A target of 15 per cent reduction in aggregate technical and commercial (AT&C) losses by March 2019 by state discoms has been a key barometer set by the Ujwal Discom Assurance Yojana (UDAY). The UDAY target seems to be on track for Haryana’s power distribution company, Dakshin Haryana Bijli Vitran Nigam Limited (DHBVNL), which has been able to steadily bring down losses from a level of 24 per cent in 2013-14 to 16 per cent in the last fiscal year.
Set up on July 1, 1999 after fu rther reorganisation of Haryana Vidyut Prasaran Nigam Limited (HVPNL), DHBVNL is one of the two state discoms of Haryana, the other being Uttar Haryana Bijli Vitran Nigam Limited (UHBVNL). DHBVNL caters to around 3.29 million consumers in 10 districts. In the last few years, initiatives such as network strengthening, replacement of old and ageing infrastructure under government programmes, procurement of smart meters, IT interventions to improve customer interface and DSM initiatives, have helped the utility deliver improved performance. In fact, under the annual ratings exercise conducted by the Power Finance Corporation in July 2018, the discom has been able to better its performance and achieve a B+ grade, depicting moderate operational and financial performance, as opposed to a B grade assigned in the previous rating round.
Current infrastructure and operations
As of March 2018, DHBVNL’s distribution line length stood at 143,758.51 km with majority of line length at 11 kV voltage level (52 per cent), followed by low tension (LT) (46 per cent) and 33 kV (3 per cent). Between 2013-14 and 2017-18, the company’s line length grew at a compound annual growth rate (CAGR) of 4.97 per cent, with the fastest growth recorded at 33 kV level.
As of March 2018, the discom operated 268,088 distribution transformers (DTs). Between 2013-14 and 2017-18, the discom added 49,485 new DTs. As of March 2018, DHBVNL catered to over 3.29 million consumers. Its consumer mix is dominated by domestic consumers, who account for 78 per cent of its total consumer base. The agricultural (metered and unmetered connections) and non-domestic supply consumers account for an almost equal share of 9.52 per cent and 9.42 per cent respectively. Also, LT and high tension (HT) industries’ consumers account for 1.77 per cent.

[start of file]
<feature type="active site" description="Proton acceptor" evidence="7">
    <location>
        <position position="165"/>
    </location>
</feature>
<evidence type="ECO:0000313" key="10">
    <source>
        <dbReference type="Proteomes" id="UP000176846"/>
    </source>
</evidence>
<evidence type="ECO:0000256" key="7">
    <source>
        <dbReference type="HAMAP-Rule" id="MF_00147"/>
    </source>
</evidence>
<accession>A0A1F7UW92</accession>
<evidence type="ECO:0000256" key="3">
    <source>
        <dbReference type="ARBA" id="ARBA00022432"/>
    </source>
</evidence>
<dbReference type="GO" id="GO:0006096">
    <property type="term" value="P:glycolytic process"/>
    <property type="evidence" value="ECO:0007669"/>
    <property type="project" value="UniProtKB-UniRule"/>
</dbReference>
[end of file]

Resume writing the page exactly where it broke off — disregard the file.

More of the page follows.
Between 2013-14 and 2017-18, DHBVNL’s consumer base grew at a CAGR of 3.3 per cent. Category-wise, the fastest growth of 20.62 per cent has been in the non-domestic consumer category, followed by 18.04 per cent increase in the domestic consumer category and approximately 8 per cent increase in both agricultural and industrial consumers between 2013-14 and 2017-18. During 2017-18, the discom added 187,845 new connections.
Between 2013-14 and 2017-18, the discom’s AT&C losses have declined from as high as 24 per cent to 16 per cent. The discom’s AT&C losses are significantly lower than the national average of 22 per cent (as of September 2018) for UDAY states. The loss target for 2018-19 proposed to be achieved by the discom is 15 per cent.
Its distribution line losses have also considerably reduced from 23.66 per cent to 17.97 per cent in 2013-14 and 2017-18 respectively. Significantly, the discom has recorded close to 100 per cent collection efficiency in the last five years, which recorded 101.62 per cent in 2017-18. Meanwhile, the percentage of consumer complaints that were pending stood at 59.3 per cent (for October 2018), which was far beyond the national average of 6.8 per cent for the month. Further, there have been 31.6 times of power cuts in past months, as compared to 12 times of average power cuts in the month at the national level.
Progress under government schemes
As of October 2018, under UDAY, the discom has fully achieved the target of 100 per cent feeder metering, feeder segregation and rural feeder audit. Out of the target to provide electricity access to 2.63 million households, DHBVNL has been able to achieve electrification of 2.47 million households as of October 2018.
Under the Integrated Power Development Scheme (IPDS), a total grant of Rs 3,320 million has been approved for the discom. Of this, as of October 2018, 15.86 per cent (Rs 526.7 million) has been released. Under system strengthening, 16.92 per cent grant has been released. However, no grant has been released out of the Rs 206.5 million approved cost for IT Phase 1. As per the IPDS dashboard, all the DHBVNL towns (1,245) have been declared as “go-live”. Further, tenders worth Rs 2,880 million have been released as against a target of Rs 3,110 million. The state, as a whole, has progressed 23 per cent under the IPDS target.